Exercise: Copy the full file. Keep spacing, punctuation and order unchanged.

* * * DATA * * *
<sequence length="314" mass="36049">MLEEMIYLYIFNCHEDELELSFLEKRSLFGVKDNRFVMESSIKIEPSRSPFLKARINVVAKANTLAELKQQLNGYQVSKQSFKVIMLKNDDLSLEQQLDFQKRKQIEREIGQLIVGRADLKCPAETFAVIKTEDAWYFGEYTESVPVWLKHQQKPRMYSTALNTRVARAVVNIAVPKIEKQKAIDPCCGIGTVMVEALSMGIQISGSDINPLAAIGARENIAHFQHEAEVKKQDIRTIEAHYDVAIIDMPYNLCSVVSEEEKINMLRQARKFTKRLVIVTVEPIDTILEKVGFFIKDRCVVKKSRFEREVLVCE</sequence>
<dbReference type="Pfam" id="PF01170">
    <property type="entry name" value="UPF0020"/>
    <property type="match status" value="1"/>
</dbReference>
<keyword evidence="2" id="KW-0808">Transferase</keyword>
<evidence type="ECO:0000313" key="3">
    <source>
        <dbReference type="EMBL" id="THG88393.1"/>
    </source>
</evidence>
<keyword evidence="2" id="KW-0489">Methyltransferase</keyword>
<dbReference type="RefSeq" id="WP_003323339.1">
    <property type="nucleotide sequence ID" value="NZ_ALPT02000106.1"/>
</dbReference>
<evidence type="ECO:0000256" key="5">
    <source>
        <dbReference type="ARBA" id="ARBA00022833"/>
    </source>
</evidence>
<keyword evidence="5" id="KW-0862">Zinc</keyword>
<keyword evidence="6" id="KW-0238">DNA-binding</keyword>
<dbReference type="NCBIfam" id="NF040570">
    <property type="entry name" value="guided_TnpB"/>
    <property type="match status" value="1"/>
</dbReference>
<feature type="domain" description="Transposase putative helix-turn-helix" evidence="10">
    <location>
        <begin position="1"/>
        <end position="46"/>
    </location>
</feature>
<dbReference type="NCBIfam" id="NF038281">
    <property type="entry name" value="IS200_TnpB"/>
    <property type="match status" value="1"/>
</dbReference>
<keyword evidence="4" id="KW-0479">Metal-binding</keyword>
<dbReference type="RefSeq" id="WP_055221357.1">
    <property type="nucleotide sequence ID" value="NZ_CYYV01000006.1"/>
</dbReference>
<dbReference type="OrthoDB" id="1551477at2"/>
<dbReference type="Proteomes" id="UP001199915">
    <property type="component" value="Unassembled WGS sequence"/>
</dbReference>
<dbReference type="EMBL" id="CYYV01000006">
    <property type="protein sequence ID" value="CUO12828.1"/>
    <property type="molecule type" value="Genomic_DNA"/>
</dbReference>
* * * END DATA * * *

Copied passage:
<sequence length="314" mass="36049">MLEEMIYLYIFNCHEDELELSFLEKRSLFGVKDNRFVMESSIKIEPSRSPFLKARINVVAKANTLAELKQQLNGYQVSKQSFKVIMLKNDDLSLEQQLDFQKRKQIEREIGQLIVGRADLKCPAETFAVIKTEDAWYFGEYTESVPVWLKHQQKPRMYSTALNTRVARAVVNIAVPKIEKQKAIDPCCGIGTVMVEALSMGIQISGSDINPLAAIGARENIAHFQHEAEVKKQDIRTIEAHYDVAIIDMPYNLCSVVSEEEKINMLRQARKFTKRLVIVTVEPIDTILEKVGFFIKDRCVVKKSRFEREVLVCE</sequence>
<dbReference type="Pfam" id="PF01170">
    <property type="entry name" value="UPF0020"/>
    <property type="match status" value="1"/>
</dbReference>
<keyword evidence="2" id="KW-0808">Transferase</keyword>
<evidence type="ECO:0000313" key="3">
    <source>
        <dbReference type="EMBL" id="THG88393.1"/>
    </source>
</evidence>
<keyword evidence="2" id="KW-0489">Methyltransferase</keyword>
<dbReference type="RefSeq" id="WP_003323339.1">
    <property type="nucleotide sequence ID" value="NZ_ALPT02000106.1"/>
</dbReference>
<evidence type="ECO:0000256" key="5">
    <source>
        <dbReference type="ARBA" id="ARBA00022833"/>
    </source>
</evidence>
<keyword evidence="5" id="KW-0862">Zinc</keyword>
<keyword evidence="6" id="KW-0238">DNA-binding</keyword>
<dbReference type="NCBIfam" id="NF040570">
    <property type="entry name" value="guided_TnpB"/>
    <property type="match status" value="1"/>
</dbReference>
<feature type="domain" description="Transposase putative helix-turn-helix" evidence="10">
    <location>
        <begin position="1"/>
        <end position="46"/>
    </location>
</feature>
<dbReference type="NCBIfam" id="NF038281">
    <property type="entry name" value="IS200_TnpB"/>
    <property type="match status" value="1"/>
</dbReference>
<keyword evidence="4" id="KW-0479">Metal-binding</keyword>
<dbReference type="RefSeq" id="WP_055221357.1">
    <property type="nucleotide sequence ID" value="NZ_CYYV01000006.1"/>
</dbReference>
<dbReference type="OrthoDB" id="1551477at2"/>
<dbReference type="Proteomes" id="UP001199915">
    <property type="component" value="Unassembled WGS sequence"/>
</dbReference>
<dbReference type="EMBL" id="CYYV01000006">
    <property type="protein sequence ID" value="CUO12828.1"/>
    <property type="molecule type" value="Genomic_DNA"/>
</dbReference>